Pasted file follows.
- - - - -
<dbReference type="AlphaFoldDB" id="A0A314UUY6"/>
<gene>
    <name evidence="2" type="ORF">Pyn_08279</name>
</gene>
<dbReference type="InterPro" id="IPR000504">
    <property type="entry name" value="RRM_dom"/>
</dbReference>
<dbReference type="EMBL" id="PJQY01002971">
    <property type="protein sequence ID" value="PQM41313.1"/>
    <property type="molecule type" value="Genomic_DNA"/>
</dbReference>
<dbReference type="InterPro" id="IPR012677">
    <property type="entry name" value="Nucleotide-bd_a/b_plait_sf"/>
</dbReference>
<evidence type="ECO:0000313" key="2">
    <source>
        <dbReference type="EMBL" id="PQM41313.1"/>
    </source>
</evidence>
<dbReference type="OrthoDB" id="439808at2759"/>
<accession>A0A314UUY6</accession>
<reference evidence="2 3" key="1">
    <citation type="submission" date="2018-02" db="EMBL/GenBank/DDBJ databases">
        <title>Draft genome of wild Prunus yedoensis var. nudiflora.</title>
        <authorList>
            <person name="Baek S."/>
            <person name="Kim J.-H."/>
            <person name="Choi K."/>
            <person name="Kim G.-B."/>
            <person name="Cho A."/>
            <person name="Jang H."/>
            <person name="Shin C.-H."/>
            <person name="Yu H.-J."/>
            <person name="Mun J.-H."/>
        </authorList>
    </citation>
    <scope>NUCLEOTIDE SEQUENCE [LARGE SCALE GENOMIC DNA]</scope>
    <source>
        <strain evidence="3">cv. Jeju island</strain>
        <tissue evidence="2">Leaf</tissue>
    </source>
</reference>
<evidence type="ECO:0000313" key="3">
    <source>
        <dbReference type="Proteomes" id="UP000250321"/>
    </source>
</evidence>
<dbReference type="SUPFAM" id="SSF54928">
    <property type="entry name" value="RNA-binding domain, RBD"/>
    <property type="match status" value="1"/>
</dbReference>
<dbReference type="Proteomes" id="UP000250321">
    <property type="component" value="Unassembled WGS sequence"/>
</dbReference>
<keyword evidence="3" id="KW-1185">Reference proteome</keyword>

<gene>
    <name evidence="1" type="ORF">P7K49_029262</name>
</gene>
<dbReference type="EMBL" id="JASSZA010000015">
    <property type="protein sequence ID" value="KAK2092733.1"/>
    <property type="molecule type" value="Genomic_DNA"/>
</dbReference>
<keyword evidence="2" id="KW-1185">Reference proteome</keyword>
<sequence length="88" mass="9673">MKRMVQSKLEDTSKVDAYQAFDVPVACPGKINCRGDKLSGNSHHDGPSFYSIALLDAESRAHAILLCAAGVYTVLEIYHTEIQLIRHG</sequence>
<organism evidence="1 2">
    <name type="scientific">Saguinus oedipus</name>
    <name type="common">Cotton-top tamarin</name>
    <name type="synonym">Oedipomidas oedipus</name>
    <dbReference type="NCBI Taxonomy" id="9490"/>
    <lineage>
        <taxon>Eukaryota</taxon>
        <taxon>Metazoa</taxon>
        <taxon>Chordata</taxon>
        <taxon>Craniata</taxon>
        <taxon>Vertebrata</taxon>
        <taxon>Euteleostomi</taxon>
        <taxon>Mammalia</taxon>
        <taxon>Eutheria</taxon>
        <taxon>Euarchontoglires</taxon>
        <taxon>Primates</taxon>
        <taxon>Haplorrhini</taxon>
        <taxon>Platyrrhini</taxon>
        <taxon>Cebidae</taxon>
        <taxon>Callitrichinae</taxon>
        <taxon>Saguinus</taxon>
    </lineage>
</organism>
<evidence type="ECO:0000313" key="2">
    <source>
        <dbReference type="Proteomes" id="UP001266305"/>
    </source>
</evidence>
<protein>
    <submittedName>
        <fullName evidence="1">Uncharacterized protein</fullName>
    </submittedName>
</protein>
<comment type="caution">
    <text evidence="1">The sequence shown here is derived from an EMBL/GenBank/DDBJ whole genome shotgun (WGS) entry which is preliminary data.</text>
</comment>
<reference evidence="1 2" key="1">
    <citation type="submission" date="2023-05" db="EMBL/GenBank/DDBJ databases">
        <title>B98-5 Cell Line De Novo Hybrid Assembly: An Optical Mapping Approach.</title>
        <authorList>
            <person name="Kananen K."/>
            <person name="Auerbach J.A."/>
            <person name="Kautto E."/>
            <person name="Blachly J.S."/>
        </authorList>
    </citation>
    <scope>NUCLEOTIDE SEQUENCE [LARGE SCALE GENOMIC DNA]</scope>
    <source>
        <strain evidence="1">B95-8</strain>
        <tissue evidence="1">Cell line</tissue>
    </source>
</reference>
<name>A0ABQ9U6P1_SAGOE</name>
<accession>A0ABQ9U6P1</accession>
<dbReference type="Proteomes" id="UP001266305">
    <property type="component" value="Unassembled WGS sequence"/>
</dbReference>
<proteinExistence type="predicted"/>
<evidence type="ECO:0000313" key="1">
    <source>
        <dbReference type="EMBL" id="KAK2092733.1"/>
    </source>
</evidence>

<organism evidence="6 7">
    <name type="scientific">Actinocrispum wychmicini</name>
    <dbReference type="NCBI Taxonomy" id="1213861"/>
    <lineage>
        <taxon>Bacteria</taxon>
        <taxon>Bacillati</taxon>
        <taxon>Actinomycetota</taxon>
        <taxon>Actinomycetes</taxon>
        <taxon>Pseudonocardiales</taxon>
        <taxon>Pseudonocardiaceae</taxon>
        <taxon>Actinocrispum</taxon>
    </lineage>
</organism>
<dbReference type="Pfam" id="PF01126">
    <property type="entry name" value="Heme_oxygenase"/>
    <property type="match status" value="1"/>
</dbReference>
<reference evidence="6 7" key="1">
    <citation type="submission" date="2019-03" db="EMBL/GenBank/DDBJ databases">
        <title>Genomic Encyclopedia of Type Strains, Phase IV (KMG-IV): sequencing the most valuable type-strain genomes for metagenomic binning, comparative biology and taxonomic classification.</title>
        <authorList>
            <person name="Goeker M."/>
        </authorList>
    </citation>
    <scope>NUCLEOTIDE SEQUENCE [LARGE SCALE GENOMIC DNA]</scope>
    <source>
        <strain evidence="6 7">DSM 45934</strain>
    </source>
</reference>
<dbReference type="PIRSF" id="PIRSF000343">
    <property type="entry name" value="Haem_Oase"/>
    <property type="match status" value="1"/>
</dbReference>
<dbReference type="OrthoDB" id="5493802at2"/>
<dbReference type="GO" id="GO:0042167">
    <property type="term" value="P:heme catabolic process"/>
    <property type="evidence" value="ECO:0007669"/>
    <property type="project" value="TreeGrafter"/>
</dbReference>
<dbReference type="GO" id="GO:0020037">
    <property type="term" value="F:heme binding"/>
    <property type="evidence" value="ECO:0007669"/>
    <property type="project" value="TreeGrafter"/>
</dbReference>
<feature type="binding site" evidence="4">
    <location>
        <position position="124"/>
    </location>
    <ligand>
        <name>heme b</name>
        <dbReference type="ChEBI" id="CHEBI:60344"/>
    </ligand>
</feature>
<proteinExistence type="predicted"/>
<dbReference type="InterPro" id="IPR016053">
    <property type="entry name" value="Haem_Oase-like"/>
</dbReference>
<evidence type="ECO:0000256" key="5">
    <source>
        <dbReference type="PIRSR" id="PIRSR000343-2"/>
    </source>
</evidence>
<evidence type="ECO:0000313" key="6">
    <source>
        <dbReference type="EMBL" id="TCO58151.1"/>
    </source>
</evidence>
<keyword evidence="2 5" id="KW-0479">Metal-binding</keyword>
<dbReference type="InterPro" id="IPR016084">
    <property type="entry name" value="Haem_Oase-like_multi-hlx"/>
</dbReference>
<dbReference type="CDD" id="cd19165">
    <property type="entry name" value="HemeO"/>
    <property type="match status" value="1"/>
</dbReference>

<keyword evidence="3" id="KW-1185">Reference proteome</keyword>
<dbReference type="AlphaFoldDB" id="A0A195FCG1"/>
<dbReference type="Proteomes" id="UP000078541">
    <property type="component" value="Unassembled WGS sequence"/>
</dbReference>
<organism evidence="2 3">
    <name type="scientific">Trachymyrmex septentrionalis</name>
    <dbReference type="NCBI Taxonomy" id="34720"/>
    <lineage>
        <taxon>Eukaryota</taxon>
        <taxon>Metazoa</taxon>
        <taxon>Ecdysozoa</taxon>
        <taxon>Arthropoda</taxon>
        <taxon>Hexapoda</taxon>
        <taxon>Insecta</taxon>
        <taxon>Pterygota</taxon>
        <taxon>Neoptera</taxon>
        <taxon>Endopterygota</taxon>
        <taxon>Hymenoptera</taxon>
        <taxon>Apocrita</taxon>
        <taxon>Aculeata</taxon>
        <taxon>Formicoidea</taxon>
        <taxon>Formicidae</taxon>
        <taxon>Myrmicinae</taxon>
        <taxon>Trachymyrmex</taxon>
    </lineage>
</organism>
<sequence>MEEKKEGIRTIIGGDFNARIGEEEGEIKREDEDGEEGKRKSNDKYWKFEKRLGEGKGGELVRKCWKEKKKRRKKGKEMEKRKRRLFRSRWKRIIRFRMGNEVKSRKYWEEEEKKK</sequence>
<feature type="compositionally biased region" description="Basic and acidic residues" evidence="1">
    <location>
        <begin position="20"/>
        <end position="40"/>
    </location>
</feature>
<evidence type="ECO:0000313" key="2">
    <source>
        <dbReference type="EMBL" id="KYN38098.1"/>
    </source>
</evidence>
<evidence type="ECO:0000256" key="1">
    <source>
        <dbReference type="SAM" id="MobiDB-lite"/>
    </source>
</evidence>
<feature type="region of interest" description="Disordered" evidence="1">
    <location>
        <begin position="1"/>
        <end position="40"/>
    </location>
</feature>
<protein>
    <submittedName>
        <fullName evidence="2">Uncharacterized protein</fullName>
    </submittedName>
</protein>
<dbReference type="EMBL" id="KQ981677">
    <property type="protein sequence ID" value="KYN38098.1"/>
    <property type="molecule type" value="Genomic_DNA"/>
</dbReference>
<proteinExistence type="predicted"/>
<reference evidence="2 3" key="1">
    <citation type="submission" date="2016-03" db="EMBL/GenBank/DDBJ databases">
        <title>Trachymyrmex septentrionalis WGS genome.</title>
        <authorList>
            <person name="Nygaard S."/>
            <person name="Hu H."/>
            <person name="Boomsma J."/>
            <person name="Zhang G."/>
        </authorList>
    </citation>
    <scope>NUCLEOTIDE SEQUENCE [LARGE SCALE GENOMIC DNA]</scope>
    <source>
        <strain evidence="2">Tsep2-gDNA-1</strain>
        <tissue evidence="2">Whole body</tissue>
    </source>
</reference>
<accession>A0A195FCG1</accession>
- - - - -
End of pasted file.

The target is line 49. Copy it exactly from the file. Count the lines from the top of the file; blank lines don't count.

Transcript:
    <property type="entry name" value="RNA-binding domain, RBD"/>